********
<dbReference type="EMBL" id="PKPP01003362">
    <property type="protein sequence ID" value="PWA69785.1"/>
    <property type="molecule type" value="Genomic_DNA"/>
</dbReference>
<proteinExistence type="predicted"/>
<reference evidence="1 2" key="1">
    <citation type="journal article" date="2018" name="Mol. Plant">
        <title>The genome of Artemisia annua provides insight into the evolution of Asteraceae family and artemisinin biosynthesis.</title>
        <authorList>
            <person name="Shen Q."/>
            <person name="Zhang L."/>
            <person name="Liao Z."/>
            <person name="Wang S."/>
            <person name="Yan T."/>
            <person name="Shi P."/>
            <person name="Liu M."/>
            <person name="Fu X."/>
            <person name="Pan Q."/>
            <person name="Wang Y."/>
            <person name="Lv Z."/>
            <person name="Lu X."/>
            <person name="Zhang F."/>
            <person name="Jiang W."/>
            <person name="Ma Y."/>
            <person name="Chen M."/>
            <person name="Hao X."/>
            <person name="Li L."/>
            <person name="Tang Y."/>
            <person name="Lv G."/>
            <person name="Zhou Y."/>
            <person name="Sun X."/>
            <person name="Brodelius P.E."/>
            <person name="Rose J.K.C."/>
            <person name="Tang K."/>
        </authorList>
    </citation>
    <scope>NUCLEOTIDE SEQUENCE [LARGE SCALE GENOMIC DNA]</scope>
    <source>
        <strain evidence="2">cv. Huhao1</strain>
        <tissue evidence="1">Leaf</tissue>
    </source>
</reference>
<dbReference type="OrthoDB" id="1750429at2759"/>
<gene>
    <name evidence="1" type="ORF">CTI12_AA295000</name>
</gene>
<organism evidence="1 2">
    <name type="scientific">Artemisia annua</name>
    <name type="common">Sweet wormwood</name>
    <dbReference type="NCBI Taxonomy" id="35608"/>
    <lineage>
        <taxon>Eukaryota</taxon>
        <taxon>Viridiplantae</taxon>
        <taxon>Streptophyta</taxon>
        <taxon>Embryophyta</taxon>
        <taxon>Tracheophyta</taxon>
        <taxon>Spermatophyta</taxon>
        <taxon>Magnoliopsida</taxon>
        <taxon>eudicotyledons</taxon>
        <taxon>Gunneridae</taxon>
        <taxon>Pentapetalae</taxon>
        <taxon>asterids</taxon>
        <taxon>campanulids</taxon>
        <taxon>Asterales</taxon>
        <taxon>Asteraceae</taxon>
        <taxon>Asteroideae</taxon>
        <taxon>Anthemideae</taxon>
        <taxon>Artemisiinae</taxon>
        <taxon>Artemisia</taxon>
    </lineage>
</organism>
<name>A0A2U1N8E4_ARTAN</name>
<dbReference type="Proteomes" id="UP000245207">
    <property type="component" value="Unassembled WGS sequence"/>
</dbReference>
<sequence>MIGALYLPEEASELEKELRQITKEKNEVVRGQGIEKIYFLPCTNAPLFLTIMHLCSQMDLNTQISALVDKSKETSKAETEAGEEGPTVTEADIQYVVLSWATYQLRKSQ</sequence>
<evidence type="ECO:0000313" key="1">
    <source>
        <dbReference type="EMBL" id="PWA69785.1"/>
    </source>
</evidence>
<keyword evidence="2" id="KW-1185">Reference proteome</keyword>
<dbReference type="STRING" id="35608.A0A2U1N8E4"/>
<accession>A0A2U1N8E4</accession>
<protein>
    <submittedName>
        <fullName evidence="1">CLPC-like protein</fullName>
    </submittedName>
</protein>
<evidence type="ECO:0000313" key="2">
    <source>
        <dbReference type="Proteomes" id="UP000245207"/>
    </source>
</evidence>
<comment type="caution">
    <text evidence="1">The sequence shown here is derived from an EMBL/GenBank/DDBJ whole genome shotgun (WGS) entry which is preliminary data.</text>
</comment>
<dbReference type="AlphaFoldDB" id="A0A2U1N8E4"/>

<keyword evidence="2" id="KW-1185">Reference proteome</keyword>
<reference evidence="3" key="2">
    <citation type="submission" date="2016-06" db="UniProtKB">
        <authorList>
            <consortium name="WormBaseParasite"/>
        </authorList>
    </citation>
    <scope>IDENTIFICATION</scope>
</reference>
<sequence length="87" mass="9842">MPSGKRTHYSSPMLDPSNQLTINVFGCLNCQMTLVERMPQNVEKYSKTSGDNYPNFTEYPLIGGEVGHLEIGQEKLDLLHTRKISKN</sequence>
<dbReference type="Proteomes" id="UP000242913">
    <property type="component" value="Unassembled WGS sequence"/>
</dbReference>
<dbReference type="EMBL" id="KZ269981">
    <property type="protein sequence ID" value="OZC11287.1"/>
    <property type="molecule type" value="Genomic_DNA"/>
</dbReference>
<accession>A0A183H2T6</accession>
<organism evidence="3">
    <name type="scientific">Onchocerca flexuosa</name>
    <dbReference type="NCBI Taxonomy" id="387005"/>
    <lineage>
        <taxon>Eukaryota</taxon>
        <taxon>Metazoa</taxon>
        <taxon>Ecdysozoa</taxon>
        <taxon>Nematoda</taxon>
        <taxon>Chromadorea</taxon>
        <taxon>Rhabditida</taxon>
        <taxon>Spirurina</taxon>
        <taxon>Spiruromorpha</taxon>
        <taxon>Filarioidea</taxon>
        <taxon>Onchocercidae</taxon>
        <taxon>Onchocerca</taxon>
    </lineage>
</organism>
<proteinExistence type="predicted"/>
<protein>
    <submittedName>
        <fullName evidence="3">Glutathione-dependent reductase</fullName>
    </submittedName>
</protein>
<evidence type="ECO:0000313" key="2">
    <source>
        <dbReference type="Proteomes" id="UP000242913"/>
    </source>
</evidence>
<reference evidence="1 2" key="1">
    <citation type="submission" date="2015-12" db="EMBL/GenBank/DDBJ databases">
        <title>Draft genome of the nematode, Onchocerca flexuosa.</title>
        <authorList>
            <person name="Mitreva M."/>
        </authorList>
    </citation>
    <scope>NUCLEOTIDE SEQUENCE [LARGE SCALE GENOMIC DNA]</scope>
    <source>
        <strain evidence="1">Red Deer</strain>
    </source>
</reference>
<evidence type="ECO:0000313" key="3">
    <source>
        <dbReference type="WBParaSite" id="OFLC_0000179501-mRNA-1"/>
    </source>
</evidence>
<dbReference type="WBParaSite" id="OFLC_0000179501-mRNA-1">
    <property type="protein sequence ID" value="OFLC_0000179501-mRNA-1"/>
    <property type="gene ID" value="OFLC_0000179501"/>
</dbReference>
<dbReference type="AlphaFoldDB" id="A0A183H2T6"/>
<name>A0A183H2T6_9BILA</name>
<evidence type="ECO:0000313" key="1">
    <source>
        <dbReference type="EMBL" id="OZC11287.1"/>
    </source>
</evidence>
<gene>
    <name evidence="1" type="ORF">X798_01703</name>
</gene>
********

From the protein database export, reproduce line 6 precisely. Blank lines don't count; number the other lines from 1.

<reference evidence="1 2" key="1">